Survival prediction in intensive-care units based on aggregation of long-term disease history and acute physiology: a retrospective study of the Danish National Patient Registry and electronic patient records
Research output: Contribution to journal › Journal article › peer-review
Background: Intensive-care units (ICUs) treat the most critically ill patients, which is complicated by the heterogeneity of the diseases that they encounter. Severity scores based mainly on acute physiology measures collected at ICU admission are used to predict mortality, but are non-specific, and predictions for individual patients can be inaccurate. We investigated whether inclusion of long-term disease history before ICU admission improves mortality predictions. Methods: Registry data for long-term disease histories for more than 230 000 Danish ICU patients were used in a neural network to develop an ICU mortality prediction model. Long-term disease histories and acute physiology measures were aggregated to predict mortality risk for patients for whom both registry and ICU electronic patient record data were available. We compared mortality predictions with admission scores on the Simplified Acute Physiology Score (SAPS) II, the Acute Physiologic Assessment and Chronic Health Evaluation (APACHE) II, and the best available multimorbidity score, the Multimorbidity Index. An external validation set from an additional hospital was acquired after model construction to confirm the validity of our model. During initial model development data were split into a training set (85%) and an independent test set (15%), and a five-fold cross-validation was done during training to avoid overfitting. Neural networks were trained for datasets with disease history of 1 month, 3 months, 6 months, 1 year, 2·5 years, 5 years, 7·5 years, 10 years, and 23 years before ICU admission. Findings: Mortality predictions with a model based solely on disease history outperformed the Multimorbidity Index (Matthews correlation coefficient 0·265 vs 0·065), and performed similarly to SAPS II and APACHE II (Matthews correlation coefficient with disease history, age, and sex 0·326 vs 0·347 and 0·300 for SAPS II and APACHE II, respectively). Diagnoses up to 10 years before ICU admission affected current mortality prediction. Aggregation of previous disease history and acute physiology measures in a neural network yielded the most precise predictions of in-hospital mortality (Matthews correlation coefficient 0·391 for in-hospital mortality compared with 0·347 with SAPS II and 0·300 with APACHE II). These results for the aggregated model were validated in an external independent dataset of 1528 patients (Matthews correlation coefficient for prediction of in-hospital mortality 0·341). Interpretation: Longitudinal disease-spectrum-wide data available before ICU admission are useful for mortality prediction. Disease history can be used to differentiate mortality risk between patients with similar vital signs with more precision than SAPS II and APACHE II scores. Machine learning models can be deconvoluted to generate novel understandings of how ICU patient features from long-term and short-term events interact with each other. Explainable machine learning models are key in clinical settings, and our results emphasise how to progress towards the transformation of advanced models into actionable, transparent, and trustworthy clinical tools. Funding: Novo Nordisk Foundation and Innovation Fund Denmark.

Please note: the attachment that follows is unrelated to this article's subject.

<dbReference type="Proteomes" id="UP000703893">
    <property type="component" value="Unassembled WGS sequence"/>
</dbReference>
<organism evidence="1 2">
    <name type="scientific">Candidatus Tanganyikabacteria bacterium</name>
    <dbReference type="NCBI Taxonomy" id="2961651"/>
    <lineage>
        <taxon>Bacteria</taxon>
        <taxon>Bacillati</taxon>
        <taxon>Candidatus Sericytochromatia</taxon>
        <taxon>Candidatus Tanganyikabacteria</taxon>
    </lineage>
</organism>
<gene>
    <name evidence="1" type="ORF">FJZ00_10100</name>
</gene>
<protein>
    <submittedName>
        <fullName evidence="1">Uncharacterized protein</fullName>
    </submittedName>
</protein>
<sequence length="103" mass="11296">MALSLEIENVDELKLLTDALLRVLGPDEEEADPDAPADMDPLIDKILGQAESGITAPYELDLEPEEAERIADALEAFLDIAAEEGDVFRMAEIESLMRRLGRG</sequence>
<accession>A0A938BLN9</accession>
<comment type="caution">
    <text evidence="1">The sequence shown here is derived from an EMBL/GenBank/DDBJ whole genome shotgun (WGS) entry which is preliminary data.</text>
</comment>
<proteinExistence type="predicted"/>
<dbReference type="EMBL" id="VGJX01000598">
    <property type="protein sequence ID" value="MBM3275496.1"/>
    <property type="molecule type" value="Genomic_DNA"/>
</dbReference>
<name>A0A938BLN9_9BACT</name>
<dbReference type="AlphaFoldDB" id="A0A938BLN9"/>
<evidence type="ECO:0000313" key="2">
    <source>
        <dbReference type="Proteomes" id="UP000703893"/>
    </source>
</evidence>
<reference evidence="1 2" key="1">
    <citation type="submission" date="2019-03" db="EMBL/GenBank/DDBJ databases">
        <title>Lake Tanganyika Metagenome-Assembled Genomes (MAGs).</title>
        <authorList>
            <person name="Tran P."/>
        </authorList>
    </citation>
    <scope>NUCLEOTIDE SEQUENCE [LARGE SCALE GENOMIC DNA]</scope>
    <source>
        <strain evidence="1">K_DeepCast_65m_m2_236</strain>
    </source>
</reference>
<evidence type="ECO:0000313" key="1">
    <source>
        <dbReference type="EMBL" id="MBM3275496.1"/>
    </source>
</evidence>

|Journal||The Lancet Digital Health|
|Number of pages||12|
|Publication status||Published - 2019|
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